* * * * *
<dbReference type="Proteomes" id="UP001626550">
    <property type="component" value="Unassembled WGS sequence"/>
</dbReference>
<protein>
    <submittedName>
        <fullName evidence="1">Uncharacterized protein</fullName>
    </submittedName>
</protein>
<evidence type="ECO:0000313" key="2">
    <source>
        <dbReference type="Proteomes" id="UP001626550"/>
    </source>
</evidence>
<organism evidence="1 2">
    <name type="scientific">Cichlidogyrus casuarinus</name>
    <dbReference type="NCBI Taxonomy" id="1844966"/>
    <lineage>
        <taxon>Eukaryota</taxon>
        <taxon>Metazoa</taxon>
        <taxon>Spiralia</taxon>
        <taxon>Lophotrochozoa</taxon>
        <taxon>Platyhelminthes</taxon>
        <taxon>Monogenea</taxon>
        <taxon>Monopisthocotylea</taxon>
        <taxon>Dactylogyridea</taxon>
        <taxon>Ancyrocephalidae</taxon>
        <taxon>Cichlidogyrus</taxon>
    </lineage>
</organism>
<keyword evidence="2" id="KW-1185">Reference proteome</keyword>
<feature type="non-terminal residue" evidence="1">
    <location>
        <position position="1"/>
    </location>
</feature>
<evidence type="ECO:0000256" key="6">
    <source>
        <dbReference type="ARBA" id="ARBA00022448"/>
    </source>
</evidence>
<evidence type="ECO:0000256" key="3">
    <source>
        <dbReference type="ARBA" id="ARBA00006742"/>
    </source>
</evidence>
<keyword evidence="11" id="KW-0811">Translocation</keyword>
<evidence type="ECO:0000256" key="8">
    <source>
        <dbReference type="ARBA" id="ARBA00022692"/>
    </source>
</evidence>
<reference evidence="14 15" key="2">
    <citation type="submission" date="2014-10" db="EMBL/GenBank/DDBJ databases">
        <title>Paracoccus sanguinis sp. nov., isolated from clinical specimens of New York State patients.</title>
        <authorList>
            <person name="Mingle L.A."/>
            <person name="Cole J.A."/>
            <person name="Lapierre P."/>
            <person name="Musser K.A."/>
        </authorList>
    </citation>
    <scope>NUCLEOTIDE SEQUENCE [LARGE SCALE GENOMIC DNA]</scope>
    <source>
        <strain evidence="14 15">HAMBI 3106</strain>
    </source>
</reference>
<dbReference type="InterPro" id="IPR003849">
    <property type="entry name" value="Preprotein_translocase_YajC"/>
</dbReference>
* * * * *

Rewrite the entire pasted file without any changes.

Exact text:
<dbReference type="Proteomes" id="UP001626550">
    <property type="component" value="Unassembled WGS sequence"/>
</dbReference>
<protein>
    <submittedName>
        <fullName evidence="1">Uncharacterized protein</fullName>
    </submittedName>
</protein>
<evidence type="ECO:0000313" key="2">
    <source>
        <dbReference type="Proteomes" id="UP001626550"/>
    </source>
</evidence>
<organism evidence="1 2">
    <name type="scientific">Cichlidogyrus casuarinus</name>
    <dbReference type="NCBI Taxonomy" id="1844966"/>
    <lineage>
        <taxon>Eukaryota</taxon>
        <taxon>Metazoa</taxon>
        <taxon>Spiralia</taxon>
        <taxon>Lophotrochozoa</taxon>
        <taxon>Platyhelminthes</taxon>
        <taxon>Monogenea</taxon>
        <taxon>Monopisthocotylea</taxon>
        <taxon>Dactylogyridea</taxon>
        <taxon>Ancyrocephalidae</taxon>
        <taxon>Cichlidogyrus</taxon>
    </lineage>
</organism>
<keyword evidence="2" id="KW-1185">Reference proteome</keyword>
<feature type="non-terminal residue" evidence="1">
    <location>
        <position position="1"/>
    </location>
</feature>
<evidence type="ECO:0000256" key="6">
    <source>
        <dbReference type="ARBA" id="ARBA00022448"/>
    </source>
</evidence>
<evidence type="ECO:0000256" key="3">
    <source>
        <dbReference type="ARBA" id="ARBA00006742"/>
    </source>
</evidence>
<keyword evidence="11" id="KW-0811">Translocation</keyword>
<evidence type="ECO:0000256" key="8">
    <source>
        <dbReference type="ARBA" id="ARBA00022692"/>
    </source>
</evidence>
<reference evidence="14 15" key="2">
    <citation type="submission" date="2014-10" db="EMBL/GenBank/DDBJ databases">
        <title>Paracoccus sanguinis sp. nov., isolated from clinical specimens of New York State patients.</title>
        <authorList>
            <person name="Mingle L.A."/>
            <person name="Cole J.A."/>
            <person name="Lapierre P."/>
            <person name="Musser K.A."/>
        </authorList>
    </citation>
    <scope>NUCLEOTIDE SEQUENCE [LARGE SCALE GENOMIC DNA]</scope>
    <source>
        <strain evidence="14 15">HAMBI 3106</strain>
    </source>
</reference>
<dbReference type="InterPro" id="IPR003849">
    <property type="entry name" value="Preprotein_translocase_YajC"/>
</dbReference>